Thoughtless Travelers Abound.
On the way home from my recent trip to France and the U.K., I took Amtrak’s Lake Shore Limited from Boston to Chicago, where I spent the night. The next afternoon I boarded the California Zephyr for that wonderful ride to the West Coast.
I was looking forward to seeing the Cubs play the Cardinals at Wrigley Field that afternoon, but it was not to be. By the time the Lake Shore arrived and I was settled in my hotel room, the game had started and I decided on a nice late lunch and a nap instead . . . and if that isn’t a sure sign of onrushing dotage, I don’t know what is.
Perhaps another sign is finding myself feeling cranky at the behavior of other people when I travel: a busload of American tourists taking over a charming restaurant or a small gift shop or a museum now sets my teeth on edge. My fellow countrymen, in fact, are one of the main reasons I opt to stay in small villages when I travel to Europe: they aren’t there! The sorry truth is that, by and large, many Americans are inconsiderate travelers, and that holds true for travel in our own country, too.
Case in point: here’s a photo I took in Amtrak’s brand new Metropolitan Lounge in Chicago’s Union Station. Frankly, I was shocked when I walked in and saw this guy stretched out on one of the brand new sofas. At least his wife was sleeping sitting up!
I suppose it would be too much to ask—all things considered—for one of the Amtrak employees tending the lounge to jostle this bozo and, when he opens his eyes, ask him to please sit up and remove his shoes.
Me? I’m afraid I’d be tempted to say, “What the hell is the matter with you, Mac? Brought up in a barn? Sit up and take yer damn shoes off the furniture!”
The lounge itself is on two levels with the entrance just off the Great Hall. It’s twice the size of the old place, although it just doesn’t seem as homey. It will, however, accommodate three times the number of people . . . unless, of course, there’s a bunch of inconsiderate slobs lying down and hogging all the sofas.
In cases where a single onboard passenger decides they like having 2 seats to spread out in when a coach starts filling up, I have witnessed many occasions where, either via the PA system, or directly person-to-person, clear instructions are given for one passenger to take up only one seat. I can only conclude that should the Metropolitan Lounge fill up, customer complaints will arise from those who would like to sit down, not lay down. I can only guess that Amtrak staff will then be compelled to act as they do onboard a crowded coach.
I’m sure you’re right. And I agree that a senior attendant would have the experience to make such an announcement with enough authority to make it happen without any problems. I just thought it was pretty low class to stretch out like that.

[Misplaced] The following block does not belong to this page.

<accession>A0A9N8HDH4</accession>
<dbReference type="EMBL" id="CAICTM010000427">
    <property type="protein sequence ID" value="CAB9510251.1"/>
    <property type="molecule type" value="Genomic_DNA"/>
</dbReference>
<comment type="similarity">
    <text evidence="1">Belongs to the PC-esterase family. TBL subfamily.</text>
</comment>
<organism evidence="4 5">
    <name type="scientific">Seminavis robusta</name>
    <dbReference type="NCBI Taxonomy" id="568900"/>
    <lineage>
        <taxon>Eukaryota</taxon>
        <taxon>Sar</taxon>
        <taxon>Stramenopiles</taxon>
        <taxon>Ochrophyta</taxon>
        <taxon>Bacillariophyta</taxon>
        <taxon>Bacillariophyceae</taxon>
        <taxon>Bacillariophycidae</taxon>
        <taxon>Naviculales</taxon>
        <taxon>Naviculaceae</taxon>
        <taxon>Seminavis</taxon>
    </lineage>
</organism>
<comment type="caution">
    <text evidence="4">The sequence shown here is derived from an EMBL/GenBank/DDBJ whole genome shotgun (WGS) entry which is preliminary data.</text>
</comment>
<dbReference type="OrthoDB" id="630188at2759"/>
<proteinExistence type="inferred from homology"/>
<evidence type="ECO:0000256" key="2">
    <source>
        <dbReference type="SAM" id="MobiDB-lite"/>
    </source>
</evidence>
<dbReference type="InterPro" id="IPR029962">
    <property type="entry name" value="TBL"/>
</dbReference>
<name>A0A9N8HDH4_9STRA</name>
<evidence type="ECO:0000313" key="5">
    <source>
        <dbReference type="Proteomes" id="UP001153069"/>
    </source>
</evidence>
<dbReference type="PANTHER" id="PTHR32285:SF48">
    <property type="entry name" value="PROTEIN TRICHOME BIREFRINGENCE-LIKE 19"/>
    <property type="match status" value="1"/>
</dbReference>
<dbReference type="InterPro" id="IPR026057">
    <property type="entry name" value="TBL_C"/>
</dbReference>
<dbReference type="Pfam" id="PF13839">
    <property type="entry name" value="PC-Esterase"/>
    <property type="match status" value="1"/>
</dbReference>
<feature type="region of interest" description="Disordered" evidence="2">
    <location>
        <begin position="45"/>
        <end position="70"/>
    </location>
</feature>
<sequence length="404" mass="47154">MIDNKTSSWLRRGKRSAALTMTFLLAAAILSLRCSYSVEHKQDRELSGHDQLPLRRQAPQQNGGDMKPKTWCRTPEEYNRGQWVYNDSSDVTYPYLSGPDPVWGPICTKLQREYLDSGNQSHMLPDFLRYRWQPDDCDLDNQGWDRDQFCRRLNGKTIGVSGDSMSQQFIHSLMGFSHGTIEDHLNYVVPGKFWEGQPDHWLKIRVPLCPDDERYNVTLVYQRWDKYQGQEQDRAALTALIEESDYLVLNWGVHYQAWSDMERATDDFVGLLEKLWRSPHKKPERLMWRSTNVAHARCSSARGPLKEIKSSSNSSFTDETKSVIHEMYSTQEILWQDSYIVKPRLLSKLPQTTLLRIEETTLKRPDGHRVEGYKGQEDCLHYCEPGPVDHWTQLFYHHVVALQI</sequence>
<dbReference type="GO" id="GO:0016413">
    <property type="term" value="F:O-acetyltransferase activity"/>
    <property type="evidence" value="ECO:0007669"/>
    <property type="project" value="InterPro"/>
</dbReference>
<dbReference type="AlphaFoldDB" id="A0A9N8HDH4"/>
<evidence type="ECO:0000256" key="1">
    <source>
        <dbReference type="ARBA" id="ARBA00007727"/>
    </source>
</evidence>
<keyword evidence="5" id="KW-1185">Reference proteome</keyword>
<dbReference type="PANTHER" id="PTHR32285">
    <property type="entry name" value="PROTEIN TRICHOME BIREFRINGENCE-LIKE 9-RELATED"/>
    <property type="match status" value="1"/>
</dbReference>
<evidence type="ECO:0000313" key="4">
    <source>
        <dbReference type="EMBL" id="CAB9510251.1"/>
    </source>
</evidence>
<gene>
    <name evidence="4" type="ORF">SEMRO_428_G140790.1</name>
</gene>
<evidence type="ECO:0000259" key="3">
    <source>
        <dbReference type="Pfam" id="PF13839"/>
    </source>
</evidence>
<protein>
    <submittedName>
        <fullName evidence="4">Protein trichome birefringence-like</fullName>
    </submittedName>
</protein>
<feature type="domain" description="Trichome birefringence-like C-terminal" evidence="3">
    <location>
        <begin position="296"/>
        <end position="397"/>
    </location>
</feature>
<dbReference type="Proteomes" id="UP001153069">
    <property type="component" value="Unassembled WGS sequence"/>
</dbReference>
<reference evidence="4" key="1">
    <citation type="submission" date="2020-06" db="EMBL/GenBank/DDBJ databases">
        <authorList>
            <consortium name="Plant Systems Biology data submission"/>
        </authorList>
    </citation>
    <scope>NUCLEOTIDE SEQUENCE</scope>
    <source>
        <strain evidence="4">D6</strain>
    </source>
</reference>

I agree Jim. It is sad that more vigorous action may not be taken until such a situation as we suggested arises. Behavior like this stinks because it exhibits a “me first” attitude and a total disregard for everyone else. Better is expected from railroad passengers.
Hi Jim, You are right, this person should have been told the sofas in the first class lounge are not for sleeping on, do that in your living room. But had an employee said that, even tactfully, & believe me I know some Amtrak employees aren’t tactful, the sleeping passenger would have made all sorts of threats & problems for the worker, so the worker said to himself, “just let sleeping dogs lie”. Believe me Jim, during my tenure at Amtrak, I’ve taken that advice myself many times…
No question about it: that’s a sleeping dog, if I’ve ever seen one! TWO, in fact! I’ll bet the female is particularly vicious.
Its true Jim, the reaction usually is people blaming Amtrak for issues that are being caused by fellow travelers. Anything said to this man most likely would result in a confrontation, some type of verbal attack on the employee, and a very uncomfortable atmosphere. (Not to mention people like me that admit some situations at work really can ruin my day).
Yes, I’m anxious to see that new Metropolitan Lounge in Chicago, but I think you made a point (in addition to the inconsiderate traveler)about the new lounge that’s on two levels losing some coziness of the old lounge. At least that indeed was my first thought when I read while back that it was on two levels and I saw some photos. From the description and from the photos I got the impression that the lounge looked a bit sterile.
Again, to be fair, I haven’t been there yet. And, believe me, I’m ANYTHING but an interior decorator and architect. Other things being equal, it seems to be a high ceiling can lack the warmth of an eight or ten foot ceiling (that I think the old lounge had).
Oh – do you recall if there was anything like a business center in the lounge – computer stations where one could check email or surf the web? I still don’t carry a computer around with me, and still use a flip phone.
There is indeed a business center. It has six or eight positions, although I can’t remember exactly how many. There are also plenty of electrical outlets all around each of the rooms.